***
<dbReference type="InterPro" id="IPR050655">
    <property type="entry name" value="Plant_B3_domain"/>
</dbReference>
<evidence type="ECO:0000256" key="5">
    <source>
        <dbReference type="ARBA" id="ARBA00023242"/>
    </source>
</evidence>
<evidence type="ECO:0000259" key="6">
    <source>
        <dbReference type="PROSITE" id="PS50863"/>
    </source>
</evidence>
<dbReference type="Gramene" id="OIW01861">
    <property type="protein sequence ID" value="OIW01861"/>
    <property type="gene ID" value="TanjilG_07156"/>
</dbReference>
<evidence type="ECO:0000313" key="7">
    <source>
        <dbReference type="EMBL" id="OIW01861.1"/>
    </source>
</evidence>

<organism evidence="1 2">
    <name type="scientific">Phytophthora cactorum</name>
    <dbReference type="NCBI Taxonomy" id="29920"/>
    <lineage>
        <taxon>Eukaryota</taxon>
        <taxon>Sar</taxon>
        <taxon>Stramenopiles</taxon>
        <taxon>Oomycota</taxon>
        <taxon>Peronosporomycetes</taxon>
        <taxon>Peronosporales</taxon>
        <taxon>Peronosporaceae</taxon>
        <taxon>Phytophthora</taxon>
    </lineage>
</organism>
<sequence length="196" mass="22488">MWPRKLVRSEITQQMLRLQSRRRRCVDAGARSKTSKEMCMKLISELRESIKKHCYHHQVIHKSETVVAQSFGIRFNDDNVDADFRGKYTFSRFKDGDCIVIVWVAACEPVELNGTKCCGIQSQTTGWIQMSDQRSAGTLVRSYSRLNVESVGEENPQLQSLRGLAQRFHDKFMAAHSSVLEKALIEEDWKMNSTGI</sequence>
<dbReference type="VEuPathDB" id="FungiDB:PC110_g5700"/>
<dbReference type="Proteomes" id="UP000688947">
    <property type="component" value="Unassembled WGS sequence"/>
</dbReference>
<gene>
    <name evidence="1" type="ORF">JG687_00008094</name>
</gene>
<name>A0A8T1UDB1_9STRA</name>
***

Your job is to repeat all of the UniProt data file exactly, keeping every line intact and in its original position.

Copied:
<dbReference type="InterPro" id="IPR050655">
    <property type="entry name" value="Plant_B3_domain"/>
</dbReference>
<evidence type="ECO:0000256" key="5">
    <source>
        <dbReference type="ARBA" id="ARBA00023242"/>
    </source>
</evidence>
<evidence type="ECO:0000259" key="6">
    <source>
        <dbReference type="PROSITE" id="PS50863"/>
    </source>
</evidence>
<dbReference type="Gramene" id="OIW01861">
    <property type="protein sequence ID" value="OIW01861"/>
    <property type="gene ID" value="TanjilG_07156"/>
</dbReference>
<evidence type="ECO:0000313" key="7">
    <source>
        <dbReference type="EMBL" id="OIW01861.1"/>
    </source>
</evidence>

<organism evidence="1 2">
    <name type="scientific">Phytophthora cactorum</name>
    <dbReference type="NCBI Taxonomy" id="29920"/>
    <lineage>
        <taxon>Eukaryota</taxon>
        <taxon>Sar</taxon>
        <taxon>Stramenopiles</taxon>
        <taxon>Oomycota</taxon>
        <taxon>Peronosporomycetes</taxon>
        <taxon>Peronosporales</taxon>
        <taxon>Peronosporaceae</taxon>
        <taxon>Phytophthora</taxon>
    </lineage>
</organism>
<sequence length="196" mass="22488">MWPRKLVRSEITQQMLRLQSRRRRCVDAGARSKTSKEMCMKLISELRESIKKHCYHHQVIHKSETVVAQSFGIRFNDDNVDADFRGKYTFSRFKDGDCIVIVWVAACEPVELNGTKCCGIQSQTTGWIQMSDQRSAGTLVRSYSRLNVESVGEENPQLQSLRGLAQRFHDKFMAAHSSVLEKALIEEDWKMNSTGI</sequence>
<dbReference type="VEuPathDB" id="FungiDB:PC110_g5700"/>
<dbReference type="Proteomes" id="UP000688947">
    <property type="component" value="Unassembled WGS sequence"/>
</dbReference>
<gene>
    <name evidence="1" type="ORF">JG687_00008094</name>
</gene>
<name>A0A8T1UDB1_9STRA</name>